Central Florida Sleep Institute

Central Florida Sleep Institute

Central florida sleep institute


The Central Florida Sleep Institute is a state of the art facility for diagnosing, evaluating, and treating patients with sleep disorders. The Institute’s services are provided by American Academy of Sleep Medicine Board Certified Professionals maintaining the highest standard of care at all times.

Our Vision

  • To be the center of excellence for sleep medicine in our community.
  • To offer state of the art care and treatment of sleep disorders.
  • To increase awareness of sleep disorders for the professional community as well as the public.
  • To be a resource for education and training.
  • To conduct sleep related research.

Our Commitment

Central Florida Sleep Institute is committed to providing excellent care to our patients using modern diagnostic technology, education, evaluation and management by Board Certified Physicians. Our staff is well trained and is dedicated to delivering the highest quality services to our patients.

What is Involved?


Come, relax and sleep in our lab. The laboratory sleep study, called a polysomnogram, is considered the gold standard for accurately diagnosing sleep disorders. You may be asked to spend one or two nights at the Sleep Institute for testing. The sleep study is performed throughout the night in a private room that is equipped with sophisticated devices for monitoring brain waves, breathing patterns, eye movements, heart activity, oxygen levels in the blood, and body movements. During your stay, we will make every effort to maintain your regular sleep routine and make you as comfortable as possible. Testing takes place between 8:00 p.m. to 6:30 a.m. Once the sleep study has been reviewed and diagnosis is made, a follow-up appointment to discuss treatment will be scheduled, and a report will be forwarded to the referring physician.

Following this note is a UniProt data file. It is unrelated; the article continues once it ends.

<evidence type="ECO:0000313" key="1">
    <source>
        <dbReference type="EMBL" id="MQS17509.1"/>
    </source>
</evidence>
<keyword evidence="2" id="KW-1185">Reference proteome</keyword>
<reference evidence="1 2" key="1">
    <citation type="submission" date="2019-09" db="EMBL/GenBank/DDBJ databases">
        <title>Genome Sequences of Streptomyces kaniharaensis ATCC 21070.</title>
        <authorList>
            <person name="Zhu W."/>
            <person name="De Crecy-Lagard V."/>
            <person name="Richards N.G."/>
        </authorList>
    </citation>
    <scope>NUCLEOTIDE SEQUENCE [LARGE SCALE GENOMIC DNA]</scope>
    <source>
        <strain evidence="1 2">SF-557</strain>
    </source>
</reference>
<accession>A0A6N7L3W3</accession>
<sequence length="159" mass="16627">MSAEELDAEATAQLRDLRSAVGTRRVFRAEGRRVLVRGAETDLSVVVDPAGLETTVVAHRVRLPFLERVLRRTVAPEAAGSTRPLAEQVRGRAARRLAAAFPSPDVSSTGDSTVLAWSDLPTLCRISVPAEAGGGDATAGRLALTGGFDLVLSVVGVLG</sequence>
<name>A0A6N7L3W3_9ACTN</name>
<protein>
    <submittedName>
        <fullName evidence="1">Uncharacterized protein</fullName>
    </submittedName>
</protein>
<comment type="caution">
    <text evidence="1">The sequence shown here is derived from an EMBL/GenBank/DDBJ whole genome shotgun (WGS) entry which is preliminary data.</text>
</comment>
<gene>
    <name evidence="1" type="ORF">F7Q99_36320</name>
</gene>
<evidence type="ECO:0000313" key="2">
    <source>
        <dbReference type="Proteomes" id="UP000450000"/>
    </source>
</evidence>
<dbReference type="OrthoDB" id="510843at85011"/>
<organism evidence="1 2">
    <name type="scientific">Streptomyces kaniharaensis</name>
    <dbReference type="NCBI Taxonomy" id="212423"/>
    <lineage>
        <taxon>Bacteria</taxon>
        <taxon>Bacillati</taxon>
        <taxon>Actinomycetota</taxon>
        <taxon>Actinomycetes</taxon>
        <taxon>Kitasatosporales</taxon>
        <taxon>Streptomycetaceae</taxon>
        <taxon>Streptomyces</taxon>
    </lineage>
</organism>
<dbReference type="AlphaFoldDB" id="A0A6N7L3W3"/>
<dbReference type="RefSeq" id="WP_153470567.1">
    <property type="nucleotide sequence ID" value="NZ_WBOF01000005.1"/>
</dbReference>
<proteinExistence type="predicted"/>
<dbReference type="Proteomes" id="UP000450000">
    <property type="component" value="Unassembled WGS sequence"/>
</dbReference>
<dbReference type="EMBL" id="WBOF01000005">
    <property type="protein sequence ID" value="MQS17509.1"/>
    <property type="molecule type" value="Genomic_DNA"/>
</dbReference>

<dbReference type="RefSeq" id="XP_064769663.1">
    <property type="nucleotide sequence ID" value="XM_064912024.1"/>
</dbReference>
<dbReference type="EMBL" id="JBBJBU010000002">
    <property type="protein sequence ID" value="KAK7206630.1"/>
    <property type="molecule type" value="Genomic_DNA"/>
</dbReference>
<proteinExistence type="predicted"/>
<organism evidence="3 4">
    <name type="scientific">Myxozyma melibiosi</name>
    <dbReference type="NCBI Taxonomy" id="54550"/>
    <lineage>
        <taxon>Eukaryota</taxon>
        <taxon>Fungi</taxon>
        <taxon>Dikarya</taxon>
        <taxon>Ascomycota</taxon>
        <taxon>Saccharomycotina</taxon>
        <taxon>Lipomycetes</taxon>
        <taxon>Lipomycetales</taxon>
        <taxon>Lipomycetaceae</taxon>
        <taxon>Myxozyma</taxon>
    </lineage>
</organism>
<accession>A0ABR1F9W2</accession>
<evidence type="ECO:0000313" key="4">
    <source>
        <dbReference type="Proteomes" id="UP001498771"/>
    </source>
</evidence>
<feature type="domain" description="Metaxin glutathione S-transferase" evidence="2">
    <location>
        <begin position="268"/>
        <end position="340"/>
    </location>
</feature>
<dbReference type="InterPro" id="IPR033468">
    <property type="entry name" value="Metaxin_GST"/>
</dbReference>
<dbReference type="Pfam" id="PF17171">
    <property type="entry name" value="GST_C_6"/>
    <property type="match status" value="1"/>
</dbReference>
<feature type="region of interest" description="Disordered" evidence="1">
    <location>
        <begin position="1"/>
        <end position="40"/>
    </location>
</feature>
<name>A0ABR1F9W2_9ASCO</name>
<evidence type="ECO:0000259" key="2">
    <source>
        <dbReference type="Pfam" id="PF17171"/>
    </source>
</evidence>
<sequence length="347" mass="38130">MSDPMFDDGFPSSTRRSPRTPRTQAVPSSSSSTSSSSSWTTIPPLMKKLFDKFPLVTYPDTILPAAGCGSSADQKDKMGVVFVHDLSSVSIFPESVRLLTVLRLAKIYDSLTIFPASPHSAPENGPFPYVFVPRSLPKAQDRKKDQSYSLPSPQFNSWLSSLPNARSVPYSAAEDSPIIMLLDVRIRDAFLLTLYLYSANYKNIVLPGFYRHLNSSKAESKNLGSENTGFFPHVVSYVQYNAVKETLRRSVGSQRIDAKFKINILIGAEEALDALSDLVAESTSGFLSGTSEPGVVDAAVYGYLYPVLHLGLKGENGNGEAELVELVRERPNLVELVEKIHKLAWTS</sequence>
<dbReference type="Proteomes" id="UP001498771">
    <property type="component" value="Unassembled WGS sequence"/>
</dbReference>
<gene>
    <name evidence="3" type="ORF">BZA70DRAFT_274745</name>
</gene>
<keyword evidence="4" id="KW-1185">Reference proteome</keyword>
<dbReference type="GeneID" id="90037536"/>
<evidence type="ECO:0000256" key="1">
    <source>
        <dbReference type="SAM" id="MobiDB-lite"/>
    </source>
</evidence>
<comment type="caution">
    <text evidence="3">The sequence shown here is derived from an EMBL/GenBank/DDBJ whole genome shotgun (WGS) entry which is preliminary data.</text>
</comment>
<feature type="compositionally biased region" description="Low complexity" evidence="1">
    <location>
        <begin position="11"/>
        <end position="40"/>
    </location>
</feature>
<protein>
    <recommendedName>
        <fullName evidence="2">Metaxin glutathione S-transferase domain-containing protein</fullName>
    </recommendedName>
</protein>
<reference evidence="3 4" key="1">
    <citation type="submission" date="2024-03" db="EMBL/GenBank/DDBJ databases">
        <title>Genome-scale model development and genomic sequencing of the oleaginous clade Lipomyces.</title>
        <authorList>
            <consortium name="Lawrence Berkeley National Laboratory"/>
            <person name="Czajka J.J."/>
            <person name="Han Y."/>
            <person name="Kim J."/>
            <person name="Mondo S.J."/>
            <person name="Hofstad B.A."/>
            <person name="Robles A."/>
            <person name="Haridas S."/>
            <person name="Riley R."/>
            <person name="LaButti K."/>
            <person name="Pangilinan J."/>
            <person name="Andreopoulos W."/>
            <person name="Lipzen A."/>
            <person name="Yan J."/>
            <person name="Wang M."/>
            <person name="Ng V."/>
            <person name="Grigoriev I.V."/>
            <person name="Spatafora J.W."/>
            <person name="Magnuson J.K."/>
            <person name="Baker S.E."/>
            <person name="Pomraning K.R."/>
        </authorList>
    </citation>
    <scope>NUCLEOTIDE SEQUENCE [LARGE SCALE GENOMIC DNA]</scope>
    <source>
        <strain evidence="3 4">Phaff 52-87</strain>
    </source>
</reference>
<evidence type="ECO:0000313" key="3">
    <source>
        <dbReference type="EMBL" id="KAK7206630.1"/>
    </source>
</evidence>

Common Sleep Disorders

Getting good quality restorative sleep is not a luxury, it is a necessity. Sleep is not a simple process, many parts of the brain control sleep and its different stages.

Snoring and Sleep Apnea

Excessive snoring can be more than a nuisance; it may be a sign of a serious sleep disorder called Obstructive Sleep Apnea. Obstructive Sleep Apnea is a disorder that involves frequent episodes of partial or complete collapse of the breathing passages during sleep which can affect the individual’s oxygen level and the quality of their sleep. A distinct breathing problem during sleep is Central Sleep Apnea in which the brain fails to send the appropriate signals to respiratory muscles. Central Sleep Apnea is usually a result of neurologic or other medical problems.

Short and Long Term Effects of Apneas

  • Excessive daytime sleepiness
  • Extreme fatigue/tiredness
  • Morning headaches
  • Drug resistant hypertension
  • Cardiovascular diseases especially cardiac arrhythmias
  • Depression
  • Personality changes
  • Neurological diseases especially stroke and memory loss
  • Sexual dysfunction

Warning Signs


  • Loud snoring, snorting, and gasping for breath
  • Pauses in breathing (can last up to 10 to 90 seconds)
  • Excessive nighttime sweating

Treatment depends on the severity of apnea and the symptoms. Treatments include weight loss, mouthpiece devices, surgery, or CPAP / BiPAP therapy that facilitates better breathing during sleep.

Insomnia

Insomnia is the inability to fall or stay asleep. Common causes of insomnia are psychological or mood disorders, stress, chronic pain, noise or inappropriate use of alcohol and sleep aids. Rest- less leg syndrome or poor sleep hygiene can also cause insomnia. A Polysomnogram may be helpful in specific cases.